As Jack Schofield explains in his article, many options exist for readers who are unable to read conventional books. Although Schofield’s focus is on what is available–and what is not–in the UK, many of his comments and suggestions can be applied, or adapted, to the situation here in the U.S. I would also point out that our various state libraries still have functioning Talking Book programs, with audio tapes and even phonograph records for more-or-less permanent loan to eligible readers. The National Library Service’s webpage has a wide-ranging list of links, including a “Find A Library” link at the top of the page that will take you to a drop-down box that will supply the address and phone number of a state-run library in your area.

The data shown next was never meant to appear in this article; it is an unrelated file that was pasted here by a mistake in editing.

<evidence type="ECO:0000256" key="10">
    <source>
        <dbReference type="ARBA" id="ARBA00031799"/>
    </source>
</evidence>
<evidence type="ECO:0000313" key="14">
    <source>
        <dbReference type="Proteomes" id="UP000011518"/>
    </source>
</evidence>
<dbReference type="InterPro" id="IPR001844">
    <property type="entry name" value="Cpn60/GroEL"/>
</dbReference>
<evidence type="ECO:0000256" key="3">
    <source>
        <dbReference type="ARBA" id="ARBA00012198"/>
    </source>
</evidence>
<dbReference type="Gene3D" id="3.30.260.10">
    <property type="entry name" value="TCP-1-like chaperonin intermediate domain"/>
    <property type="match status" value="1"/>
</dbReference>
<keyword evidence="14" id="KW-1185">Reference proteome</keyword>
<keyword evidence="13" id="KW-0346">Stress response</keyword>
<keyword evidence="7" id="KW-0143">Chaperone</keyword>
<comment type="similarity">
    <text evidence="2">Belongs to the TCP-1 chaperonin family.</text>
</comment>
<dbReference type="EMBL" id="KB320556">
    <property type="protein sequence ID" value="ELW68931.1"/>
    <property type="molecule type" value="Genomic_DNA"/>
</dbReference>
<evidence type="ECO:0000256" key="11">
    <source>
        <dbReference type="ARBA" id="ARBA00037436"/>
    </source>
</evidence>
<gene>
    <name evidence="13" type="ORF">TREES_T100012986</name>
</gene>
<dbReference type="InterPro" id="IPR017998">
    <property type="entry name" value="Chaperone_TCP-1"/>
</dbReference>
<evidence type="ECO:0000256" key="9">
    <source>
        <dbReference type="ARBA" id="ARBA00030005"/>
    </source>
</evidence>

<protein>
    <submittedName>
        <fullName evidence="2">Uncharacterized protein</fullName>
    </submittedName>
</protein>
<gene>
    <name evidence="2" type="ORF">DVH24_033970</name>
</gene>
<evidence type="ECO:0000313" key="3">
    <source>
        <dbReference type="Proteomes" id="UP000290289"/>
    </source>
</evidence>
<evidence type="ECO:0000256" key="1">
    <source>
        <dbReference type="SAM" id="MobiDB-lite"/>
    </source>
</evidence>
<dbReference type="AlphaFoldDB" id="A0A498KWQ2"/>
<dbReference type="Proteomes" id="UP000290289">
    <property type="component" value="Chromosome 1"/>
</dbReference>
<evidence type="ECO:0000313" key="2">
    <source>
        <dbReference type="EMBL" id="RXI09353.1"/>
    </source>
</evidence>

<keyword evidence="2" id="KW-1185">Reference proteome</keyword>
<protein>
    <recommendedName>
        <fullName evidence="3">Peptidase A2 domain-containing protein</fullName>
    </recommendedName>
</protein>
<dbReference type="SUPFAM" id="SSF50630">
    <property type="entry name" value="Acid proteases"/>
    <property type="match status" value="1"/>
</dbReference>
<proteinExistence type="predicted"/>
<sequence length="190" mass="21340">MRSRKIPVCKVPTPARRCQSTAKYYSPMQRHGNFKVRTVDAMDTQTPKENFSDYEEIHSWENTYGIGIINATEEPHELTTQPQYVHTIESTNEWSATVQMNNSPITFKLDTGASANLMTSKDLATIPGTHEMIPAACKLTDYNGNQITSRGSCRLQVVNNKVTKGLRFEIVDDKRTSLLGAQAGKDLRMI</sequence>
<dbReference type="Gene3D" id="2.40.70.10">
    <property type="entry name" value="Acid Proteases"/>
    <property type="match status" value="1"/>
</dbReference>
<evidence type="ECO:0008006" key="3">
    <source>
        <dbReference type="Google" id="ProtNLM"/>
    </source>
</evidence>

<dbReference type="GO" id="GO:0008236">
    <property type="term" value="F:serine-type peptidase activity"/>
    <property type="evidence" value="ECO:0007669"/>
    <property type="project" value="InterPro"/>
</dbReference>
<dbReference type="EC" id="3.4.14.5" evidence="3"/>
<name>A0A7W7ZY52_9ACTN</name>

People often scratch their heads and wonder, “Is there anything unashamedly good in this country, some service offered without pretense, in which we can all take pride?” My answer, whenever I hear that question in its various forms, is yes, and I point to this particular reading service. On the larger scale, I also point to the Marshall Plan, which did an enormous amount of work in helping Europe recover after the devastation of World War II. Economic and material help to fend off starvation and disease and rebuild ruined cities was offered to everyone, including the Soviets, who declined it; and the generosity of the plan, although never completely altruistic, enabled us to come as close as any country on Earth has ever come to being its neighbor’s keeper.